My deepest fear by far these days is that I’ll inadvertently be a bad mom and permanently fuck my kid up in the process. This is a complicated fear for me, given the fact that during my pregnancy I was receiving regular chemo treatments.
For my entire life, the seemingly constant message to me was the need to raise Godly children to be foot soldiers in the church’s culture wars. To this day I could quote to you about half a dozen or so verses enumerating the need to teach your kids about Jesus from the time they’re old enough to understand the words you’re saying.
And my own childhood was fairly traumatic, so I have reason to doubt my mothering skills to begin with.
And then you throw in the fact that I have a laundry list of “no-no’s” that I went through during my pregnancy: CT scans, X-Rays, MRIs, MASSIVE doses of steroids, Rituxan treatments, 4 full chemo treatments, being born 2 months early…
From 8 weeks of pregnancy on, every single time I met with my maternal fetal specialist or my OB-GYN, we got bi-weekly scans, stress tests, blood pressure/sugar tests, and more just to make sure my baby hadn’t died.
Yep. Every two weeks or so we had to check to make sure that nothing had killed, maimed, or disfigured my daughter.
Later on, due to the placement of the mass, we would also have to constantly monitor my O2 levels to make sure we were both getting enough oxygen, so that she didn’t get brain damage. This situation would eventually be what lead to her having to be born 2 months early: she was safer in an isolette in the NICU for a month than she was in my womb.
I’d known from the beginning that this would likely happen. Nevertheless, walking out of that hospital and leaving my girl in the NICU was one of the most soul-crushing experiences of my life. During her month there, my doctors wouldn’t allow me to stay overnight in the NICU because the chemo had so thoroughly trashed my immune system.
My body was so weakened by the situation that my muscles had deteriorated, and I was nearly constantly in a wheelchair during the week following delivery.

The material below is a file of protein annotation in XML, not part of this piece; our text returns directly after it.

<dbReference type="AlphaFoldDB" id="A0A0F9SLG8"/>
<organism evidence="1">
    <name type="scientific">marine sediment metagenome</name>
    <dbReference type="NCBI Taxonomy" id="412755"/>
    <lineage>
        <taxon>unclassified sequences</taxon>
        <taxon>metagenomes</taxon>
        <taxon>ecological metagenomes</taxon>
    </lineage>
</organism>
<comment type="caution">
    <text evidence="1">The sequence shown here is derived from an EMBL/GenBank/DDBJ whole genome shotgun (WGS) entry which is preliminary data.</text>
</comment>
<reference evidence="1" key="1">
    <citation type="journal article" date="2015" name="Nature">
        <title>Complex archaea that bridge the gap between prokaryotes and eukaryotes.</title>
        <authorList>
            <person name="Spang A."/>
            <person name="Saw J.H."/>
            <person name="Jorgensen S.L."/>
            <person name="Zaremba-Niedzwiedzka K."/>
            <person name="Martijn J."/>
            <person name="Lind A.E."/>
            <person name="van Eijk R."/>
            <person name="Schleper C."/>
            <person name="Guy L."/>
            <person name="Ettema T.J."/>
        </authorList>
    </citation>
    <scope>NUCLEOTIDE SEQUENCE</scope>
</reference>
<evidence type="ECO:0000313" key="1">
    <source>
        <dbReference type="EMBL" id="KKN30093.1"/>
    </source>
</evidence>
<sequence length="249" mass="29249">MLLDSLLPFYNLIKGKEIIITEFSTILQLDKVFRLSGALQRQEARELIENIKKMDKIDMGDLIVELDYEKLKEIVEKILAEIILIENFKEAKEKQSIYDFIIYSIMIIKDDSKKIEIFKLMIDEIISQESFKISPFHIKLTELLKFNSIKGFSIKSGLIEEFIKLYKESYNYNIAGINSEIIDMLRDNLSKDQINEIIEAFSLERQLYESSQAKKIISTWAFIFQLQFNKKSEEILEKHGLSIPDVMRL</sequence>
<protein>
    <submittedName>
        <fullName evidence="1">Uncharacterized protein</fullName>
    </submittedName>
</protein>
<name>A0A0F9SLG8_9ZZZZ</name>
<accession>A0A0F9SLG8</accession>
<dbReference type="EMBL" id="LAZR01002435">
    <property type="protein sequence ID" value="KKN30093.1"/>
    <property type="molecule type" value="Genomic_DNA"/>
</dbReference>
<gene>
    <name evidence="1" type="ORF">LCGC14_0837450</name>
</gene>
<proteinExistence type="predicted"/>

My girl was four pounds when she was born, and I could barely hold her. The NICU nurses had to bring her to me for our “kangaroo care” times because it wasn’t safe for me to lift and carry her.
I’m two years out from chemo now, and the fatigue still keeps me glued to the couch some days.
Treatments paralyzed a lung, too. So I easily become winded and have to sit.
Treatments caused my hip joints to rot, and I barely escaped getting them replaced before I turned 30. They’re still just hoping at this point to get my hips to last till I’m 50 before having to replace them (fingers crossed).
THIS WASN’T SUPPOSED TO BE WHAT MOTHERHOOD WAS SUPPOSED TO BE LIKE.
My girl and I have figured out ways for me to play with her. She constantly brings me the toys and books she wants to play with or read. She brings me legos when she wants to build. She brings me our Darth Tater Potato Head when she wants to hear the weird voice imitations I do. She brings me her little pink piano when she wants to hear my pathetic rendition of “Fur Elise.”
But I still constantly worry. My childhood trauma has made it difficult for me to express affection at times. I worry that the religious trauma will cause me to veer too hard in any direction, influencing her own mind’s decisions (our extended families are still heavily Christian).
What if everything I was taught actually IS true, and I’m damning my toddler to hell??
I’m absolutely paralyzed with fear at the thought of doing something wrong. What if the house isn’t clean enough? What if she lays awake in her crib for too long before I get her up in the morning, and she thinks I’ve abandoned her? What if I miss some cues when she’s scared or ill? What if I’m missing cues that the chemo gave her Autism, or ADD, or ADHD? What if the baby wearers are right, and she’s not bonding to me like she’s supposed to? What if the breast feeders are right, and she’s so underweight still because my milk never came in due to chemo? What if being an only child because I’m sterilized from chemo cripples her socially? What if me planning on homeschooling makes that even worse?
The fears spiral deep into the night sometimes, sweeping me up into the deepest corners of my psyche that always lay in wait. I have zero chill when it comes to fear sometimes, and being a parent is terrifying even under the best of circumstances.
I was indoctrinated into one life purpose and one purpose only: being a baby making machine for the “Lord’s Army.”
I’ll never have more kids. The one I have will be whatever she damn well wants to be when she grows up. I no longer have the old “train the child up in the way they should go” and other such scriptures and platitudes to lean on. I’m an emotionally crippled mother raising a perfect, brilliant, hyperactive child who saved my life before she was born. She deserves the best.
I just hope that someday I’ll be even a fraction of the mother she deserves.